Tonight's Show Suggestions

Paula Nelson

Paula Nelson Band, Zoe Muth & the Lost High Rollers at Sunset Tavern, 9:30 p.m., $12

Simplicity is always best, and nowhere does this ring truer than within

the endearing, classic-country stylings of Zoe Muth and the High City

Rollers. Songstress Muth's voice could best be described as Loretta

Lynn had she a less trying childhood, and the compositions themselves

balance bluegrass bounce with equal parts twangy, Texas heartache.

Perhaps Zoe and her Rollers will garner a lesson or two from

long-touring act the Paula Nelson Band. Never shying away from

recognition as Willie's daughter, Nelson's voice bears more than a

passing resemblance to daddy's, and her tried-and-true brotherhood of a

band are a party within themselves on stage. A good way to satisfy any

nostalgic cravings for what your forebears would approvingly call "real

country." RAECHEL SIMS

David Grisman Quintet at Dimitriou's Jazz Alley, 7:30 and 9:30 p.m. Thursday-Saturday, 7:30 p.m. Sunday, $32.50

The David Grisman Quintet, as any hippie/jazzbo hybrid can tell you,

plays "dawg" music. That's a heady blend of bluegrass, swing,

Django-inspired gypsy jazz and assorted Latin flavors. For the

uninitiated, track down the latest release on Grisman's Acoustic Disc

imprint: a two-set gig recorded at Seattle's very own Jazz Alley in

November of 2007. Speaking of Acoustic Disc, the label has also

released, for the first time ever, the complete Old & In the Way

concert. In 1973 Grisman hooked up with Jerry Garcia, Peter Rowan,

Vassar Clements and John Kahn for a one-off performance that helped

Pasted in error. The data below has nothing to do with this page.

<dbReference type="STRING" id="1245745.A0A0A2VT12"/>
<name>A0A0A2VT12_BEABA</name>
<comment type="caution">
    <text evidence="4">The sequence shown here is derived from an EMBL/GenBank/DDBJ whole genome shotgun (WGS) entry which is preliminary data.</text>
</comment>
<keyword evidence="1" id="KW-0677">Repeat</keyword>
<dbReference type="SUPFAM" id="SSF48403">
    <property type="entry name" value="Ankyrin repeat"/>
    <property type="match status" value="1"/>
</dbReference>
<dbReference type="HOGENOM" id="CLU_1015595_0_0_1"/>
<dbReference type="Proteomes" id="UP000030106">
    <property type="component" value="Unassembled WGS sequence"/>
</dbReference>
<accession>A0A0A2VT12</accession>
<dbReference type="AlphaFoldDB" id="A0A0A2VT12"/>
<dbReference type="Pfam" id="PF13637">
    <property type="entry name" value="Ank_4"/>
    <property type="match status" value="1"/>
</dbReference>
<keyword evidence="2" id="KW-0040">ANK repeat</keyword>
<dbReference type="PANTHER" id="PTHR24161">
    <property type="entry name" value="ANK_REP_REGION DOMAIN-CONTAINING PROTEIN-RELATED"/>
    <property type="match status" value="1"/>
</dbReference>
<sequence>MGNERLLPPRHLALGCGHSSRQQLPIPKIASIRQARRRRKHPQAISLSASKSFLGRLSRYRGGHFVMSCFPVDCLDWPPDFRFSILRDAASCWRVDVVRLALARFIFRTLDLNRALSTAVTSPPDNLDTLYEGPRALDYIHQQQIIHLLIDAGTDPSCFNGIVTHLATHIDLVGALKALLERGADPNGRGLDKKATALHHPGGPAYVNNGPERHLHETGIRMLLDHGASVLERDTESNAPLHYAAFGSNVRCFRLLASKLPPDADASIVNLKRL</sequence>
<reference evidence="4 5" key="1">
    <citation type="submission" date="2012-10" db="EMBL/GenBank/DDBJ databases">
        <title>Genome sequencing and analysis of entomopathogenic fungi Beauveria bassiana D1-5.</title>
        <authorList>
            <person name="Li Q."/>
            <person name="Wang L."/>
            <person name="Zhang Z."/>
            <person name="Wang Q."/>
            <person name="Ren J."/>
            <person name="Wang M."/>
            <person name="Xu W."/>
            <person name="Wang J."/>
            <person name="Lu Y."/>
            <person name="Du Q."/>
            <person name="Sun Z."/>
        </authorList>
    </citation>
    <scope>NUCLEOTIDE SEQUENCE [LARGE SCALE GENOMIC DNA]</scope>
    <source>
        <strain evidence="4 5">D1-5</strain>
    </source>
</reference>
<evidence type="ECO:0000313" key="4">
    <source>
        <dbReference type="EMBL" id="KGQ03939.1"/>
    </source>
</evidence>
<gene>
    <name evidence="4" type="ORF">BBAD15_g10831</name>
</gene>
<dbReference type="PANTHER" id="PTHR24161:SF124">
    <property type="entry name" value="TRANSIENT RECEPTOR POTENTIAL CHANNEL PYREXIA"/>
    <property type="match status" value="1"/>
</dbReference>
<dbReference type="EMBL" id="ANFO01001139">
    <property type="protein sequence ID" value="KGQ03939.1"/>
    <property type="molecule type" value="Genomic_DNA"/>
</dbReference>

kick start the progressive bluegrass movement. Old & In the Way are

far more folk-oriented than the Quintet, yet both groups embody

Grisman's profound love of improv. JUSTIN F. FARRAR

Fountains of Wayne (acoustic) with Jon Auer at Triple Door Mainstage, 7:30 p.m., $28, all ages. ***SOLD OUT***

Fountains of Wayne's power-pop songwriting tandem of Adam Schlesinger

and Chris Collingwood crafts smart, guitar-based, effortlessly catchy

music that marries rich melodies, spot-on harmonies and relentless

hooks to sly, wry, observational lyrics that detail everyday events in

the lives of ordinary people, striking a fine balance between humor and

pathos. Despite an up-and-down career--they've recorded for three

labels, been dropped by one, split up for a couple of years, then

reunited and received a Grammy nomination as Best New Artist (for their

third album!) --they've maintained a consistently high level of quality

through four studio releases over the past 13 years. They'll be

previewing songs off their new album, which should come out this

spring. It'll be interesting to see how the percussive, precise, synth-

and effects-heavy pop of their most recent effort, 2007's Traffic and

Weather, translates to the acoustic format. Opening is Jon Auer,

another gifted songwriter whose power-pop credentials are

unquestioned--he's been the heart and soul of the Posies for more than

two decades and helped Alex Chilton resurrect Big Star. MIKE MAHONEY

comments powered by Disqus

Friends to Follow